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What is the source for ArcMap's Jenks Optimization classification?

December 15 2008 | 10 comments
Categories: ArcGIS Methods, Symbology

Does ArcMap use the Jenks-Caspall or the Fisher-Jenks algorithm for classifying data into natural breaks. I did some research and found that ArcView 3.x appeared to have used the Fisher-Jenks, but ArcGIS Desktop only generically talked about Jenks Optimization without eluded to what algorithm it was using.

If someone could enlighten me, I would appreciate it.

Mapping Center Answer:

Neither of the algorithms you referenced are robust algorithms in terms of handling a wide variety of data distributions in a failsafe fashion.  The ArcView 3x algorithm was based on Fisher-Jenks and for normally distributed data with a rich variety of values, our algorithm produced results that barely varied (5th+ decimal places).  In fact every person who has implemented the algorithm to operate on more than an ideal dataset produces similar small variations.

Less than ideal data in this case means, for example, a dataset where 70% of the values = 4.0, and the user asks for 6 classes.  Nothing Jenks, Fisher, or Caspall, ever intended their work to be used on, but something of a common occurrence today. ArcMap’s implementation is a bit more robust and efficient, and produces no more variance in output class break values than the ArcView implementation did for ideal (expected) data distributions.

So to answer your question, it’s the ESRI, ArcGIS implementation of the Fisher-Jenks algorithm.  Our only mistake in naming was calling it Natural Breaks—which means one of two things:  first and most commonly it is a manual process of placing class breaks on a histogram such that breaks fall in the troughs, and classes represent natural clumps in the data’s distribution.  The second and more loosely is a class of algorithms that are variance based class break generators.  These can produce considerably wider variations in class breaks than any of the specific implementations the Fisher-Jenks algorithm.

Actual formula posted by David Chevrier on Feb 24 2009 10:51AM
Since you use your own version of this, could you post the equation or even better, the actual code? I'm trying to use jenks with your flex api for a new layer.
Sorry posted by MappingCenter Team on Feb 27 2009 11:29AM
That's proprietary information, along the lines of a trade secret, and so corporate policy is that we do not provide it.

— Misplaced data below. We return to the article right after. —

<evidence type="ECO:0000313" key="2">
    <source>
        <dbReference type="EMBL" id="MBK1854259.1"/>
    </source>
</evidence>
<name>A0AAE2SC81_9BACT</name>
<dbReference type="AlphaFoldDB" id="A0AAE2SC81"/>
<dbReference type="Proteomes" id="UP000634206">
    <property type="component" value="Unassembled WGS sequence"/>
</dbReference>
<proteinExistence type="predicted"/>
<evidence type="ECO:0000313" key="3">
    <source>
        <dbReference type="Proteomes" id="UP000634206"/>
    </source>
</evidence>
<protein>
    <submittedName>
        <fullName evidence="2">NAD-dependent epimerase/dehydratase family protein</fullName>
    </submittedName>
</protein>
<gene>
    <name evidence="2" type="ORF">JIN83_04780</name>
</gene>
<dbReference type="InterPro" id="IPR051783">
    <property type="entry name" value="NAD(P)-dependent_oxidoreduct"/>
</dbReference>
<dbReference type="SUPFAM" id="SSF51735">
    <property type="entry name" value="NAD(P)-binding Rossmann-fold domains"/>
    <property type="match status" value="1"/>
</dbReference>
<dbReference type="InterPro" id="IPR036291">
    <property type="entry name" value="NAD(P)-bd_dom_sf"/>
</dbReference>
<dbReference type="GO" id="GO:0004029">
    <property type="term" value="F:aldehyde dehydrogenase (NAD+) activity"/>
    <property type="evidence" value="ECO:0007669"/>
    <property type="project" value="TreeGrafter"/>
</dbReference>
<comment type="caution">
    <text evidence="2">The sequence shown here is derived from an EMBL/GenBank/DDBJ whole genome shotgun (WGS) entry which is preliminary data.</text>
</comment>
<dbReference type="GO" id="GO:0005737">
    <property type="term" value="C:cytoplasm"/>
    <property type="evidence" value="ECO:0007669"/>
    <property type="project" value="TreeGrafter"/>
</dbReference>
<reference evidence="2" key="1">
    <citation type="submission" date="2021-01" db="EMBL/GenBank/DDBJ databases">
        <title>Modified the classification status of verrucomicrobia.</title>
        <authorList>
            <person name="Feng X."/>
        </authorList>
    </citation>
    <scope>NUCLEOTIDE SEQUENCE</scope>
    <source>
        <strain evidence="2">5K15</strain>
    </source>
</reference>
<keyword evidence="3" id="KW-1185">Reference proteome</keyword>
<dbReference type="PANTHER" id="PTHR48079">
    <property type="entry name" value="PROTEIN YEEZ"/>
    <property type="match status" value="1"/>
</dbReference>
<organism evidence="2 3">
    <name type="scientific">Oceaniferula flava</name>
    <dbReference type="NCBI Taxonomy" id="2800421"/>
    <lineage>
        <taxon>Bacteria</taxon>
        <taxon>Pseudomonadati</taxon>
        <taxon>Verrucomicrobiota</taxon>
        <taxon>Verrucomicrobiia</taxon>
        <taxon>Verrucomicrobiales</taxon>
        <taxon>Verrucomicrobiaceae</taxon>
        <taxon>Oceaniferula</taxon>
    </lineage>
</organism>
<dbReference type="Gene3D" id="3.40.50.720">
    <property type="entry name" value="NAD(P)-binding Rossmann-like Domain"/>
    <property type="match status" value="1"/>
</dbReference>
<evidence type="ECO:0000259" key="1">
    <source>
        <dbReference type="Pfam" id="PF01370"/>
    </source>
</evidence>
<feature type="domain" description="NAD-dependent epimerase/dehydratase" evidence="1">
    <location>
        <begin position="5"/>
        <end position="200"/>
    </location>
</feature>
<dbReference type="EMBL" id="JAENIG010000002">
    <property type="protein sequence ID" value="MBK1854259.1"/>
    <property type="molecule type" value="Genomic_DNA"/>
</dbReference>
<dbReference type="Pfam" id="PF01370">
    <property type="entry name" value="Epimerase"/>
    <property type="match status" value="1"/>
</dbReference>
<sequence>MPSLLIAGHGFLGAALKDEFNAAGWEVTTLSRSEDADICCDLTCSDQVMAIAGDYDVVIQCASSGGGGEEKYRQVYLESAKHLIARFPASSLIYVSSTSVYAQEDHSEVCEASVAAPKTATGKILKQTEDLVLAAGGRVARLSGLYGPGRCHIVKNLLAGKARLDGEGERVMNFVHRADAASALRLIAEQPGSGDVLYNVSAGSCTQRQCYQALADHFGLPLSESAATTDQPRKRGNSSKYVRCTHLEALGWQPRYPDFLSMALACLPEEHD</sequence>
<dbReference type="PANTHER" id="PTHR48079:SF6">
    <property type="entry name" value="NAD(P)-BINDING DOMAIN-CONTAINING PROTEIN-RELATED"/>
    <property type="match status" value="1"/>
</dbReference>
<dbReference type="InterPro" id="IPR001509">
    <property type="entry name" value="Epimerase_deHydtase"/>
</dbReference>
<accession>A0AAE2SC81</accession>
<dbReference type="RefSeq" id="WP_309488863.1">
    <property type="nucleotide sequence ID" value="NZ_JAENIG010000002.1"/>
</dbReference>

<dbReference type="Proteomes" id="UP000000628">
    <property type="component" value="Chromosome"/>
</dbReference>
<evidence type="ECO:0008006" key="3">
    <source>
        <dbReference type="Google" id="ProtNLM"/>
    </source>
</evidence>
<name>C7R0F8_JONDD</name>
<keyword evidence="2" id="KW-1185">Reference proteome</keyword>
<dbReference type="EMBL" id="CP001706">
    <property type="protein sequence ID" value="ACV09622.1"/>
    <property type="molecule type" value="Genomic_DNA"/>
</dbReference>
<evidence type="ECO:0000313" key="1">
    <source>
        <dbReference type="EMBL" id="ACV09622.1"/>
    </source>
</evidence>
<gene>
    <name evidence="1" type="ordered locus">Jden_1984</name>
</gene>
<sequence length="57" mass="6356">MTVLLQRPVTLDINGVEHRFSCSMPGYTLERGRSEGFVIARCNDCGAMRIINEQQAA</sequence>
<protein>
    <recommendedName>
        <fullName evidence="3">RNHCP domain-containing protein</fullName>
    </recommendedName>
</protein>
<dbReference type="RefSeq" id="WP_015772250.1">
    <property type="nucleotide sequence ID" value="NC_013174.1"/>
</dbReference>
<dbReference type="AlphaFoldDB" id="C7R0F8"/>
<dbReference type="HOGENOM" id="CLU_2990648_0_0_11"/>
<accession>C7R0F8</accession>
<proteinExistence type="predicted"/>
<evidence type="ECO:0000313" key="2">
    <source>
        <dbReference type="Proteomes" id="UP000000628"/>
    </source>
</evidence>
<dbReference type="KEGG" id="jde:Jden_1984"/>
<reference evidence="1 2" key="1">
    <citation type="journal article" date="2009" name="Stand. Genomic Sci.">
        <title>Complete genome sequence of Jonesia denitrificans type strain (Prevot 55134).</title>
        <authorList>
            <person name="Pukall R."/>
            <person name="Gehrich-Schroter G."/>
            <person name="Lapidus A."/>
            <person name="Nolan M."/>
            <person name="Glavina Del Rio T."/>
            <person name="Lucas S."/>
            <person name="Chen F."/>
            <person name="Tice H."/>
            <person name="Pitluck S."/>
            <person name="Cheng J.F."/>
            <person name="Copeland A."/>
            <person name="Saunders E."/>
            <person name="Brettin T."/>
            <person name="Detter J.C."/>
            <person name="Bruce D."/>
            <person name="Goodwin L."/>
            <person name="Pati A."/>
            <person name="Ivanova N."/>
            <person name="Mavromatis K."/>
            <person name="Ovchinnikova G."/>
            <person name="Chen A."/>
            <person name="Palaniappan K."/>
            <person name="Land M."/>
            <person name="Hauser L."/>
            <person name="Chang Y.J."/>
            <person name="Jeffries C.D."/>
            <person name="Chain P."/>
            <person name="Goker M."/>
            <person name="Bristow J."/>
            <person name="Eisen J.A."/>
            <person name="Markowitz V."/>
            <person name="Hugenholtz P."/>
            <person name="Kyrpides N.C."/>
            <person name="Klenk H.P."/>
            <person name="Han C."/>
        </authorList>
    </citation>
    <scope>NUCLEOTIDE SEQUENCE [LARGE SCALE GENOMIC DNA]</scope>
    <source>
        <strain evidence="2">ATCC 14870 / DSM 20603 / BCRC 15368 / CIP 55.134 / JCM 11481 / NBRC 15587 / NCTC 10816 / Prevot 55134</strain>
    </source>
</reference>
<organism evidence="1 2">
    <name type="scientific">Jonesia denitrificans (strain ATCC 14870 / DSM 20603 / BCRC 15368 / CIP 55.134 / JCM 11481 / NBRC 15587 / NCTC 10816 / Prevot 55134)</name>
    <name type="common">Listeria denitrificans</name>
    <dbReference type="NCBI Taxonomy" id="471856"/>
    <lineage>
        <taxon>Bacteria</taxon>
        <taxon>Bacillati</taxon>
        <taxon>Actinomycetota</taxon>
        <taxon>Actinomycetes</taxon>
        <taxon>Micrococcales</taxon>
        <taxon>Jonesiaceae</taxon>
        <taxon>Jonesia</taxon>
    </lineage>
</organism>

Flex API posted by David Chevrier on Mar 16 2009 12:14PM
Fair enough. Any chance of adding this ability into the next version of the Flex API then? I guess this is more of a feature request though.
Probably not, but... posted by MappingCenter Team on Mar 16 2009 3:19PM
Since the system is designed, for a number of reasons, to author content in ArcGIS Desktop or Engine, and then serve it via ArcGIS Server, the pat answer is no. That said, you'd be better off presenting your argument to the ArcGIS Server team, on their forum:
Initial date for Fisher-Jenks at ESRI posted by Terry Slocum on May 26 2009 10:07AM
Can anyone tell me approximately when a variant of the Fisher-Jenks algorithm was first used in an ESRI software product and which product that was?
A Trip in the posted by Charlie Frye on May 26 2009 4:12PM
I did that in the spring/summer of 1995 with Gene Vaatveit, who did the programming (a.k.a. the real work for that "fanschy schmancy algorithm" as he wrote it in the Avenue documentation) for that first incarnation of our "Natural Breaks" algorithm. We did that as part of the initial scope of work for ArcView 3.0. (Note that ArcView 3.0 was not released until the following year.) Beyond the journal articles, we consulted Dick Groop at Michigan State University (Geography Dept.), as he was one of the few people who had actually implemented this sort of algorithm.
natural breaks default? posted by Terry Slocum on May 27 2009 7:45AM
I thought that the natural breaks method was the default classification option in ArcView 3.x and ArcGIS. Is that correct, and if so, how long has it been the default?
Default, from its introduction in ArcView 3.0 posted by Charlie Frye on May 27 2009 10:59AM
The reason we worked on the then called "Natural Breaks" classification was specifically to introduce something that could be used as the default classification. The prior options had been quantile or equal interval, which for all the usual reasons are not ideal as a default in a general-use desktop GIS/mapping software package given that better methods were known.

In fact I had written a variance-based classification as an Avenue sample for ArcView 2.1. In demonstrating that, I would always show that the effect of a simple arbitrary class breaks method often produced a misleading picture to general audiences. So, from the very beginning we knew that the Natural Breaks family of classifications was much less likely to produce a misleading depiction.
Jenks Optimization code posted by Rosalyn Pereira on Feb 17 2011 2:22AM
You can find the pseudocode here:
Thanks for the link posted by Aileen Buckley on Apr 15 2011 5:44PM
Very helpful!

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